Nonprofits should always be ready to capitalize on “overnight sensations” — such as the social media storms that catapulted the Bard Prison Initiative’s surprise debate victory over the national-champion Harvard team and the University of Mississippi’s 2014 upset victory over the University of Alabama — to promote other programs that donors might want to know about too.
That’s what the Washington, D.C., based Humane buy propecia online hong kong Society of the United States (HSUS) did following the public outrage over the killing of Cecil the Lion by an American big-game hunter in Zimbabwe in early July, 2015. Within two days of the story’s breaking, the Humane Society’s social media, email, website, video, and photo advertising channels launched a coordinated effort to encourage people to sign a petition calling on the U.S. Fish and Wildlife Service to place African lions under the protection of the Endangered Species Act. The initial Facebook post, for example, reached over 3.8 million people and was shared 34,000 times. “Trophy hunting is an issue that HSUS has been working on for a very long time,” explains Carie Lewis Carlson, director of social marketing at the Humane Society. “But until this tragic incident it was never brought to the forefront.”
The Humane Society seized the opportunity to build momentum for some of its other core issues as well. For example, it encouraged people to call on airlines and UPS to ban the transportation of hunting trophies; ultimately more than 40 airlines worldwide agreed to implement the ban. The Humane Society also alerted its supporters and social-media followers to legislation being considered in Congress that, among other things, would permit the importation of polar bears killed by hunters.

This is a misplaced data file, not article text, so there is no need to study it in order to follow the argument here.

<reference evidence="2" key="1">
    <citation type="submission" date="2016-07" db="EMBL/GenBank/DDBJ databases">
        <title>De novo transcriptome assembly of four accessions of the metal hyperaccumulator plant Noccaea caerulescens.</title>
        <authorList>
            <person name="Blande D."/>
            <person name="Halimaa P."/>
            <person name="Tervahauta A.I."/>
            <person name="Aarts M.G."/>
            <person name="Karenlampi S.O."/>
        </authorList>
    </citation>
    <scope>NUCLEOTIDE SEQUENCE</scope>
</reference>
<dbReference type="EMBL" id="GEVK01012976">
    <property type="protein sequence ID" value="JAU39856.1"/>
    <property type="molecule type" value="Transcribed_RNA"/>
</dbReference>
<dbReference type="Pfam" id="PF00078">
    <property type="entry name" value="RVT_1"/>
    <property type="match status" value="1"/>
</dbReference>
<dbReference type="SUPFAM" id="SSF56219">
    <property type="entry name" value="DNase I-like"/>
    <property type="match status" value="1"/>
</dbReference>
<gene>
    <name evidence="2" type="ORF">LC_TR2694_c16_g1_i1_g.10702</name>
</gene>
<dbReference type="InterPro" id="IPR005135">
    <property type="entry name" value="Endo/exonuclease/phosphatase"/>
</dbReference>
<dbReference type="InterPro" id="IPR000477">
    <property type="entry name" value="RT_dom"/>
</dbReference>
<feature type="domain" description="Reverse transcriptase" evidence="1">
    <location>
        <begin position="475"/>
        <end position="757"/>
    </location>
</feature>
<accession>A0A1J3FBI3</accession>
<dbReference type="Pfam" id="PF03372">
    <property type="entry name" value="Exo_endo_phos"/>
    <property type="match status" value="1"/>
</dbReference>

Carlson explains that the Humane Society was able to launch these campaigns quickly, while the killing of Cecil was still being widely discussed, because it already had the pieces in place for just such an occasion. “The best thing to do is to be prepared with a plan if something goes viral,” Carlson says. “You should always be developing campaigns, creative, and messaging that you think people will love and glom on to, though you never know what is going to resonate.”
The Humane Society’s plan broadly follows these lines:
- A vice president instructs staff to drop what they’re doing and prepare a response to a breaking story.
- Communications and program staff meet to hammer out the organization’s messaging.
- The organization issues a press release and sends out an initial tweet.
- An action alert or donation form is created and made available to supporters.
- Staff prepare and roll out a formal marketing plan that includes assignments for all communications channels.
- Strategies are shifted in response to daily reports.
“An opportunity can happen to anyone at any time,” says Carlson. “Nonprofits should be prepared with an outline of how to activate when an opportunity arises to insert their brand into breaking news, something that is going viral, or a trending topic.”
This post was adapted from “Expect the Unexpected,” by Paul Lagasse, Advancing Philanthropy, Summer 2016 (reprinted with permission). You can read the whole article here.